Decked out in lipstick, earrings, a miniskirt, stockings, pump heels, my long hair down my back, I drove towards the lesbian bar I had heard about outside of Long Beach. It was 1969, I was 23 years old. Ordering a drink at the bar, I sat and looked around. Flannel shirts, cropped hair, workmen’s boots, I felt like I was surrounded by truck drivers. “I guess I’m not a lesbian,” was my thought as I exited the bar. Fast forward a year. With my M.A. from Cal State Long Beach in my pocket, I was celebrating in London, England. This time I put on jeans, a fancy blouse, earrings, and headed to the Gateways (the bar in the Killing of Sister George).
I arrived at 11pm. Unaware of the liquor licensing laws of England in 1970, I expected things to start about then. Instead they had called last orders (“Last orders! Have you no homes to go to?”) and everyone was on their way home. Not one to give up easily I returned the following week. My one outstanding memory of my first night at the Gateways was a woman who came up to me and asked, “Are you butch? Or femme? I can’t tell by the way you dress.” On my way out, a woman shoved a leaflet, “Gay Liberation Front” in my hand. Meetings at the London School of Economics. Women who looked butch, women who looked femme, and all shades in-between. Bam! I was home.
Fast forward again to 1971. I was 24 years old and I took part in the first Gay Liberation Front demonstration that ever marched through the streets of London and ended at Trafalgar Square. The “brothers” were up on the plinth speechifying, but there was not a single woman up there. Then I heard my name called from the plinth, “Carla! Where’s Carla?” The other GLF women did not want to appear on the plinth – for fear of their jobs or their photos in the News of the World (we always called it “News and Screws”), and I was six thousand miles from home.
Wearing an orange t-shirt with “LESBIAN” emblazoned on the front, I turned to my friend, Rosie Dadson, and asked her to please come with me. Rosie and I climbed up on the plinth. Rosie was wearing a purple wig (her mother was Scots, her father Nigerian). Rosie held my hand. All I said was, “Gay is good! I’m a lesbian and I’m proud!” and the crowd erupted into cheers. When Rosie and I came down from the plinth, a young girl came up to me. “I want to be a lesbian, too,” she told me. “All you need is courage,” I replied.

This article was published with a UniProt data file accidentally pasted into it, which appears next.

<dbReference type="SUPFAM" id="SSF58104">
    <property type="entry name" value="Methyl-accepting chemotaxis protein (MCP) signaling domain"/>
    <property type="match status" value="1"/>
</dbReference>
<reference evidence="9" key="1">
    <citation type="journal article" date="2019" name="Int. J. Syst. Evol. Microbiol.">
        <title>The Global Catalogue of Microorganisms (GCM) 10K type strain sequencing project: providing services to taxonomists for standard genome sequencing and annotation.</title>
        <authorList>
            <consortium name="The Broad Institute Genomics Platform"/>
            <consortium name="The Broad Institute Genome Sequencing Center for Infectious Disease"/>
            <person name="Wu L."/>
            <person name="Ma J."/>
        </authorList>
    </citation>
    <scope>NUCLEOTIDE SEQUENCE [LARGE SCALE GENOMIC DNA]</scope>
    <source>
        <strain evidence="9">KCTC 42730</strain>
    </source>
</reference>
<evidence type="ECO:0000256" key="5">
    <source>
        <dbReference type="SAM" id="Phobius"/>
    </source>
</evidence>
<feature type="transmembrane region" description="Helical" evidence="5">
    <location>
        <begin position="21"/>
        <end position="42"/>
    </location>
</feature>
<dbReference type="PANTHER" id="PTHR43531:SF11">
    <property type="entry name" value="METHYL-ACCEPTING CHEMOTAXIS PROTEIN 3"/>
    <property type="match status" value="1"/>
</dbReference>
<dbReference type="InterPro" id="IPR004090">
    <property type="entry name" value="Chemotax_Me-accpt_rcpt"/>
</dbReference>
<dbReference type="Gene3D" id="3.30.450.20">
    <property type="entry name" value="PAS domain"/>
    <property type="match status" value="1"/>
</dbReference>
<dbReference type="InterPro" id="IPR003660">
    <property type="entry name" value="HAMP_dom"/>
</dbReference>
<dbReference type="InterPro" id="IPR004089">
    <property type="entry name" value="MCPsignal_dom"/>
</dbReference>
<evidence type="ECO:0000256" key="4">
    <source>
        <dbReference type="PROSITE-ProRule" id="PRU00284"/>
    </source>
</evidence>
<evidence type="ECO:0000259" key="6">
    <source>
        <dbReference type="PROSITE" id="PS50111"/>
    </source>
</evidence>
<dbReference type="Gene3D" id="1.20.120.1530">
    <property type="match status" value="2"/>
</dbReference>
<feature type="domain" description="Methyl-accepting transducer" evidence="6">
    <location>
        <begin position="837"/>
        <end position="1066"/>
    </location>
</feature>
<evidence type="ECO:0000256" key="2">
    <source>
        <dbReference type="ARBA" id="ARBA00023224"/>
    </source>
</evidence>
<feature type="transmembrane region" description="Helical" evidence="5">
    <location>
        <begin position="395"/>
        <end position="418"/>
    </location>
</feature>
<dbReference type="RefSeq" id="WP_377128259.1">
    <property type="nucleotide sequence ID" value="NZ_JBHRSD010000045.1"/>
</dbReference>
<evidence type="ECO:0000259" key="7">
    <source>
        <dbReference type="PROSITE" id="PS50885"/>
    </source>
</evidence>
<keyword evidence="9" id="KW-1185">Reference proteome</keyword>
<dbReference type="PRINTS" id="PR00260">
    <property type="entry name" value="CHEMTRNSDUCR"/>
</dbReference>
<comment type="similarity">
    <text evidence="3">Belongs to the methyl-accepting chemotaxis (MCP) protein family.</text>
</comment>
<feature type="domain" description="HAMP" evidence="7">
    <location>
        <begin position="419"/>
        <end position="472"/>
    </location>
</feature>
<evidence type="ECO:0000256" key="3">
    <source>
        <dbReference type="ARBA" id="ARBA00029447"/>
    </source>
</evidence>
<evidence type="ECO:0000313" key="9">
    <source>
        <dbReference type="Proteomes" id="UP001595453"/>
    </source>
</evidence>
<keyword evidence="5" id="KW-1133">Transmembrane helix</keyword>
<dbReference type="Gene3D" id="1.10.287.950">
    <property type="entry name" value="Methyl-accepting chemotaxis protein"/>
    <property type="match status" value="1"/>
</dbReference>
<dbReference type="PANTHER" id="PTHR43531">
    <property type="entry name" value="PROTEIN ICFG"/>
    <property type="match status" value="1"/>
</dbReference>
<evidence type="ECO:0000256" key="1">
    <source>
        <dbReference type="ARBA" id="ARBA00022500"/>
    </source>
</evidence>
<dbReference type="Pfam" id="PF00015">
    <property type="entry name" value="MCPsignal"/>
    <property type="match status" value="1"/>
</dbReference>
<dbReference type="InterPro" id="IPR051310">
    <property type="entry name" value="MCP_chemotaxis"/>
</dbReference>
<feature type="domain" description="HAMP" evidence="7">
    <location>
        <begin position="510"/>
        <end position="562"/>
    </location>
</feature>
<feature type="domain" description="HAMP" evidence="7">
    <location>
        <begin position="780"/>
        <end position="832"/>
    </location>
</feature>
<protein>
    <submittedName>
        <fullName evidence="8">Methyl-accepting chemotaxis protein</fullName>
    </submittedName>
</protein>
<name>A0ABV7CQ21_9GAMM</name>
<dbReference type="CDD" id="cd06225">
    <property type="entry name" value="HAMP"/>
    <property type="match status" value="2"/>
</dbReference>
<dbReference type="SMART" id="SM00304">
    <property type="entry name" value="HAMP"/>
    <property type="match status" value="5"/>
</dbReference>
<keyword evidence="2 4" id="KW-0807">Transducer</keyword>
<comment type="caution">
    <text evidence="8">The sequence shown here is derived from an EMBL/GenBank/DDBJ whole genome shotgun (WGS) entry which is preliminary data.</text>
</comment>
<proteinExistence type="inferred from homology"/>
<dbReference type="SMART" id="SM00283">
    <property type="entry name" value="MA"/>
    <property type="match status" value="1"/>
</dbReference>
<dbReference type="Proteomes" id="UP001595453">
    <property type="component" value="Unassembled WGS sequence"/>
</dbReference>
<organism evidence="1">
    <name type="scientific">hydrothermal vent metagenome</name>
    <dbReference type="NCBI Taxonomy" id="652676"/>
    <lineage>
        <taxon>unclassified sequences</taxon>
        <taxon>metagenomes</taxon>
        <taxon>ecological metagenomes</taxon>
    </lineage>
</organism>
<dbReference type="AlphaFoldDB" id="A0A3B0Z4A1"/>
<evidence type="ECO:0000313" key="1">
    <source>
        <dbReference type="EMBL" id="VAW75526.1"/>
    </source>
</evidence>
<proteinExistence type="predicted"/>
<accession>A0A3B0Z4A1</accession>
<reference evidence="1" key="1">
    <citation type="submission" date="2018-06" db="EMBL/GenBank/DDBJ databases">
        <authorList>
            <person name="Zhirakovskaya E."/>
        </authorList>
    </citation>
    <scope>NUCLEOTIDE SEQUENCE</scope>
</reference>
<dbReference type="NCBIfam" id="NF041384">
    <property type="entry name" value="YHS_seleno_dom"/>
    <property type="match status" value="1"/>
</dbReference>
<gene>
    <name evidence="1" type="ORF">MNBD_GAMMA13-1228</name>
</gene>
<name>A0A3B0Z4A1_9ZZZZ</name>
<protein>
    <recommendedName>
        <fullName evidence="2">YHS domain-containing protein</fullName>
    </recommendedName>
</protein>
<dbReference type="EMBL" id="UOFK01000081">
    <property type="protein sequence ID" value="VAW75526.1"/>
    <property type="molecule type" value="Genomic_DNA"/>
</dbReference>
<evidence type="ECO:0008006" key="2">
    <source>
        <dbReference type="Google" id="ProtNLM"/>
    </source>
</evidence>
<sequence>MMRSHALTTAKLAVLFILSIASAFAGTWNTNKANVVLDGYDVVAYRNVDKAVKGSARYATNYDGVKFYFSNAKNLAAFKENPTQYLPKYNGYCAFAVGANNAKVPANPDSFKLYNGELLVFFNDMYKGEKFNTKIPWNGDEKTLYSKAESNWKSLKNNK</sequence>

Fast forward again. 1974, I moved into a lesbian squatting community that centered on Broadway Market, Hackney in East London with other women I had known from the Gay Liberation Front. In 1976, after a one night stand with a French/Moroccan/Berber (there were no other options at the time), I gave birth to twins in The Mother’s Salvation Army Hospital on Lower Clapton Road. I named my daughter after my mother, grandmother and great grandmother.
My son I named Daniel. I decided that, if the first Daniel could survive a den of lions, then my Daniel could survive life in a lesbian community. Daniel ended up with a scholarship to Oxford (M.Sc.) and then Cambridge (doctorate). My daughter did her B.A. at the School of Oriental and African Studies (SOAS), and her M.A. at Goldsmith’s and then had three beautiful children. My nineteen year old granddaughter and sixteen year old grandson are half Tibetan. My 16 month old grandson is “black British” – his paternal grandparents both came from Jamaica. After living in Hackney for thirty years, I married a woman from a little village on the edge of Germany’s Black Forest.
Although I no longer live in London, I am still part of the “lesbian world.” (Three of my poems appear in “SMITTEN,” an anthology of lesbian poetry – the first appearance of any of my work in the United States. Publication: late October 2019 by Indie Blu(e) Publishing. It can be purchased through Amazon and Barnes & Noble worldwide. Website: https://www.facebook.com/SMITTENwomen/ . My historical research, No Man’s Land: “Multitribal Indians” in the United States, was inspired by my mother’s assertion that she visited the descendents of Tecumseh in California’s High Sierras as child. Using classic texts and original sources to verify the accuracy of her assertion, I traced a massive movement of British loyalists and First Nations peoples from 1780 in the southeastern United States to 1930 on the west coast. It will be published in 2020/2021.)
Originally published in LC October, 2019